Rusty came to us after I received a call from a woman who was trying to place him. She explained that her 4 year old granddaughter hit him and he nipped the child on her nose. I had never done rescue before and was a little reluctant because of the biting incident. The owner told me that he was very hyperactive and sound sensitive, so much so that he wouldn't stay outside by himself. If she didn't go outside with him, he spent the whole time just running from one door to the other. The owner mentioned that she had a female that was in season and she had hoped to breed the two. I explained to the woman that temperament is inherited and that using him for breeding would produce dogs with the same type of personality. I then told her that I would take him and find him a home. I explained to her about rescue groups and assured her that he would not be placed until the right home was found for him. Because of State laws concerning dog bites, the dog had to be quarantined at her home for 10 days, so we made arrangements for me to come and get him when the time limit was reached.
When I went over to the owner's house to pick up the dog, I was greeted at the door by a very friendly Sheltie, named Hershey, with the reddest coat I had ever seen! Hershey was 2 years old and had originally been purchased from a pet store. His original owners had sold him through an ad in the paper when he was about 1 year old. After talking with the woman, it was obvious that she loved the dog very much, and did not blame the dog for what happened. To prevent another incident, the woman had been keeping Hershey closed up in a room while the child was at her house. Because the child spent a lot of time at her house, she didn't feel that she was being fair to the dog.
I had already been in contacted a rescue group and they said that they would take him. Unfortunately, because of summer vacations and other factors, they were short-handed. I agreed to keep Hershey for a couple of weeks until the rescue group was able to foster him and give him some individual attention to ease his relocation. In the mean time, I had him neutered so that he would be ready to go when a new home was found. After 2 weeks, a friend of mine, Gabby, came to pick up Hershey and take him to a member of the rescue group. I took some pictures of Hershey, and handed his leash over to Gabby. The next thing I know, here comes Hershey running back through the gate and into our yard and he runs straight to my husband, Martin. Hershey had slipped out of his collar. After that, Martin couldn't let him go, and the rest, as they say, is history. Hershey had made it clear what he wanted.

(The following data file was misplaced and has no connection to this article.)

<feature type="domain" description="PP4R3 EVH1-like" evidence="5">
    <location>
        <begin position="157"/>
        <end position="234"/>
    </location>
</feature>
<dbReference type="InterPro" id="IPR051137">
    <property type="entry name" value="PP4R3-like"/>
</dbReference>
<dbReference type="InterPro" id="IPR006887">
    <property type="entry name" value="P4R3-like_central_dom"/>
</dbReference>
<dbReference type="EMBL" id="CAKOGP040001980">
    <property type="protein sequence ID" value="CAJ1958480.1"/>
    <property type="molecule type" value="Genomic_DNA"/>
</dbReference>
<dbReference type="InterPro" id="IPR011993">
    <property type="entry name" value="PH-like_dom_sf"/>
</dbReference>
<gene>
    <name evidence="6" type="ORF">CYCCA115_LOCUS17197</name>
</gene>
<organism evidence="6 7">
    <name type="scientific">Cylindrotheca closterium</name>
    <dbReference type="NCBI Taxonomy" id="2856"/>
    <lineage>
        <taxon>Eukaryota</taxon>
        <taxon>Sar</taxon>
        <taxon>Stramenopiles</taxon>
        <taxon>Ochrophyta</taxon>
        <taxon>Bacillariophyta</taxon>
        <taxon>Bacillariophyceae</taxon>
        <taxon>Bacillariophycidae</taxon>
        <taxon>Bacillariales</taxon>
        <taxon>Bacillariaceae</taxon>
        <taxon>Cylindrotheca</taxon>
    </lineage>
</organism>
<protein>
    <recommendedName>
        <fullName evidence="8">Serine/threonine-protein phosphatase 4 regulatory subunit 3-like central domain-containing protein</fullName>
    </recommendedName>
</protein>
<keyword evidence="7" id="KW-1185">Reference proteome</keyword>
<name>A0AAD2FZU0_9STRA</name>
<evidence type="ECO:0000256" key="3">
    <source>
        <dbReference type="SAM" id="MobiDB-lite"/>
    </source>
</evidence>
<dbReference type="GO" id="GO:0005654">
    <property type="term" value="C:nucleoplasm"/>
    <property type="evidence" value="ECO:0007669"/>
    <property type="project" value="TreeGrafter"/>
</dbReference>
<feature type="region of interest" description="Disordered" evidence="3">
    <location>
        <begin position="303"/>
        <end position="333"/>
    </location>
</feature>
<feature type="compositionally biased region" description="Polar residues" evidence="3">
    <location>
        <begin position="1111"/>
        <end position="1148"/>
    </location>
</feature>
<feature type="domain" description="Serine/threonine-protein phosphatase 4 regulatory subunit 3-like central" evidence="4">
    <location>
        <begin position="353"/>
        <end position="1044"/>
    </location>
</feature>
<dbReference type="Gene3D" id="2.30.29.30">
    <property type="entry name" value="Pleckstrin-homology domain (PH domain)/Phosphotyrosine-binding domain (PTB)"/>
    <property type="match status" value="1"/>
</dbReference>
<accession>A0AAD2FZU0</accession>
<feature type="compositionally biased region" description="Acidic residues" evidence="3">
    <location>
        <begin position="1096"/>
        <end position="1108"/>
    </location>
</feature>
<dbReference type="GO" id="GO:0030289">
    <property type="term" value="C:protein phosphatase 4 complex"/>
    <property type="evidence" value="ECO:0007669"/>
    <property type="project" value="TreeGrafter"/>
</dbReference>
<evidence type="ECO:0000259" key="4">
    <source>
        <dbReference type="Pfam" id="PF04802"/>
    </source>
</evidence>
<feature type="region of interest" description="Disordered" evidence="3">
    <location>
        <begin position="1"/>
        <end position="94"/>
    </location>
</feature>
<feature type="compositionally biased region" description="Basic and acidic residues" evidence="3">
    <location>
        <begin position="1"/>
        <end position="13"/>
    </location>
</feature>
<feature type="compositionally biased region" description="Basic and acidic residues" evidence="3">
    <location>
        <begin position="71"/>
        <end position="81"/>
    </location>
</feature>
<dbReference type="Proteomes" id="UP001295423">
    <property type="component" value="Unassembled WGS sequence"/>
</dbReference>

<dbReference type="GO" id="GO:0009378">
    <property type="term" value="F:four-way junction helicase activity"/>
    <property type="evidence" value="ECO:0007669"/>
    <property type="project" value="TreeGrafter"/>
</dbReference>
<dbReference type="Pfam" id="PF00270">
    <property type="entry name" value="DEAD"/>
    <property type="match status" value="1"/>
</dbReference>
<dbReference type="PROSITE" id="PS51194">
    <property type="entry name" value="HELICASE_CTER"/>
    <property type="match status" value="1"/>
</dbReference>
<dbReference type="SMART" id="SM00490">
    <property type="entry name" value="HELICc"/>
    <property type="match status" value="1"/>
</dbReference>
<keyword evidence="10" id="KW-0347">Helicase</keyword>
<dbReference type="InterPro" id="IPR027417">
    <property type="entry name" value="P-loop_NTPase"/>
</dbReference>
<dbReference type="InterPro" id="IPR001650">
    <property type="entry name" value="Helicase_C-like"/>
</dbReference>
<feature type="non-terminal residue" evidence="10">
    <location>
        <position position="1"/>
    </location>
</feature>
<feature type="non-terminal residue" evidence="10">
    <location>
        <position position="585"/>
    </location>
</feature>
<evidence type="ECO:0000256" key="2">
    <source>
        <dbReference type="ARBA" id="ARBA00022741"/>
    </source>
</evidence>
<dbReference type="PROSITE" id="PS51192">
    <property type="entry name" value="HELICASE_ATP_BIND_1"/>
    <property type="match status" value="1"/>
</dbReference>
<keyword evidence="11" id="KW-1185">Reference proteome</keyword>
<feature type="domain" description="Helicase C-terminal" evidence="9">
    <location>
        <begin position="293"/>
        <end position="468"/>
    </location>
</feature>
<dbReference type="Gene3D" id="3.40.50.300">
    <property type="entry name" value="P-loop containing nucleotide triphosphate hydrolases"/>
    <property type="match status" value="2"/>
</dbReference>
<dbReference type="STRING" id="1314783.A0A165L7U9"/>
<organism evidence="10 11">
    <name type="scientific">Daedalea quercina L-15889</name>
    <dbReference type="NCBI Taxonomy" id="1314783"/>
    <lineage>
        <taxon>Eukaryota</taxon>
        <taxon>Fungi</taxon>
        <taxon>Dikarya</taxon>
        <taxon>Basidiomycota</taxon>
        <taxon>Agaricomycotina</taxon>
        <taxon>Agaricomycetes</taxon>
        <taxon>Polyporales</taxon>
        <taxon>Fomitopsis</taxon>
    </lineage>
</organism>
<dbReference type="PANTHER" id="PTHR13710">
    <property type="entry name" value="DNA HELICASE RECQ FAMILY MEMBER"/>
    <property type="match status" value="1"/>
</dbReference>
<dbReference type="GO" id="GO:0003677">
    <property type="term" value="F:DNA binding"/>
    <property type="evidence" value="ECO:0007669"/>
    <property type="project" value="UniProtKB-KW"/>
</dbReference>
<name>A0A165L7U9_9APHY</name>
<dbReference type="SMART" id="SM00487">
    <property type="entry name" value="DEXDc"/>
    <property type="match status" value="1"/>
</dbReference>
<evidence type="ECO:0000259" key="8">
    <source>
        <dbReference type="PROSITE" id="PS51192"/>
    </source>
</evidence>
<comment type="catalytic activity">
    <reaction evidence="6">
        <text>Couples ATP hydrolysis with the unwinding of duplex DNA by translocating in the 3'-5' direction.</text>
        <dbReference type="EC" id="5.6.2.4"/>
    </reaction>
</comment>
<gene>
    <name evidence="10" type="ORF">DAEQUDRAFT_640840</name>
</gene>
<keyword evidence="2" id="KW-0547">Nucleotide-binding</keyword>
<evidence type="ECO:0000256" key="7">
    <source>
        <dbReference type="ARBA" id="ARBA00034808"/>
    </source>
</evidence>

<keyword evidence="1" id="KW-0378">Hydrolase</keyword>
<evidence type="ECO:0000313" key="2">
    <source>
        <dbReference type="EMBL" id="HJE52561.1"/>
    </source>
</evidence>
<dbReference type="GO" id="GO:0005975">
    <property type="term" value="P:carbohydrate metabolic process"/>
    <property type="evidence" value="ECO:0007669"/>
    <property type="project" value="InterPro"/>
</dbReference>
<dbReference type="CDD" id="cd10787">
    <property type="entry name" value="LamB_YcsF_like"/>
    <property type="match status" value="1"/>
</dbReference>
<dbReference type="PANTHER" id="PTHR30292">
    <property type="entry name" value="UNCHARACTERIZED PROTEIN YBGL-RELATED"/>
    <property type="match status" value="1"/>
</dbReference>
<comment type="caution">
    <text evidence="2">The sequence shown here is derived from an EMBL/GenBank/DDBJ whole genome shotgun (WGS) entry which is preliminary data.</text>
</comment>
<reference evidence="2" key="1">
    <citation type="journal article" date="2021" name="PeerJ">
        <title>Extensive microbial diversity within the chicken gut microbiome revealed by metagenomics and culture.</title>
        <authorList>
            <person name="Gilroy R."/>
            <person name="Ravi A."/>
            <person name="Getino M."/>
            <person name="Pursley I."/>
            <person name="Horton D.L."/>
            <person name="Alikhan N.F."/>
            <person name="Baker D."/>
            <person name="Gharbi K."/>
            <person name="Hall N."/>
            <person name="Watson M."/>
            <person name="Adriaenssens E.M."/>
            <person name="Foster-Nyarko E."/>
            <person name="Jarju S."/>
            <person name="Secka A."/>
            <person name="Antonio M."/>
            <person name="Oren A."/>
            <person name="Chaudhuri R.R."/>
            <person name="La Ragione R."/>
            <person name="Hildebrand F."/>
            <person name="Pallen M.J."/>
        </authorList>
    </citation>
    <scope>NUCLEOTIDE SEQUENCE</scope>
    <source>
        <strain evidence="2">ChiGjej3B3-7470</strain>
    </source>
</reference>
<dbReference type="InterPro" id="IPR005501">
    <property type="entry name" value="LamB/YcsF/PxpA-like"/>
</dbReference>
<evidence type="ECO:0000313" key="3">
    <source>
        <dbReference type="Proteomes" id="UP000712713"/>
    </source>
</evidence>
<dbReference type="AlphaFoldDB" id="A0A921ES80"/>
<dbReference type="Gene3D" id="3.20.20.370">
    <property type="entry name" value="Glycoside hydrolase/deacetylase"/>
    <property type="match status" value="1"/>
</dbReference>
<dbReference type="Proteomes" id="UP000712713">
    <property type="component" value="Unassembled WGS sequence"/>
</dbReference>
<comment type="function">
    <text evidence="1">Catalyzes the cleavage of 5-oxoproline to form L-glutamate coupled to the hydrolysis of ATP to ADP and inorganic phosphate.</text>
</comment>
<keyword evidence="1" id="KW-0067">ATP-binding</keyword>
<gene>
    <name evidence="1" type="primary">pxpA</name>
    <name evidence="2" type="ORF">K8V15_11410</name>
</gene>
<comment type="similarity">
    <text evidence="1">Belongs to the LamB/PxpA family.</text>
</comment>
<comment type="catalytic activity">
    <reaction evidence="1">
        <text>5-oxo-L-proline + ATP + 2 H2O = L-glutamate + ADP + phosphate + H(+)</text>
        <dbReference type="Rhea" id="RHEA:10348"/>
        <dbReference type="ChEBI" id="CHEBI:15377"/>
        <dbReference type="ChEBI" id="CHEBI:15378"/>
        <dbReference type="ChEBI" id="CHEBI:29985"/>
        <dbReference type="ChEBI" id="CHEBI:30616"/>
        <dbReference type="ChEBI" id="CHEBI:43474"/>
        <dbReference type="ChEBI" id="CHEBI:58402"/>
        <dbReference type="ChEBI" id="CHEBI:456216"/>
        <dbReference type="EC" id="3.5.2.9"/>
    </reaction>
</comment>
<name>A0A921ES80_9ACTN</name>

Because of his bright red coat, the name of Hershey just didn't seem to fit. We searched through name books, but couldn't come up with anything that seemed right. Both of us found ourselves calling him Rusty without thinking, so we decided to go with the what came naturally.
Rusty is a "special needs" Sheltie. He is indeed hyperactive, always on the move and pacing constantly. His activity level and sound sensitivity level are abnormally high. It is almost like his senses are being overloaded. Right now, we are working with some basic training, but his behavior may require drug therapy. We have not had any problems with aggression or biting. I can only assume that his prior incident was purely self-defense. One thing Rusty does not have to worry about anymore - he is home to stay.
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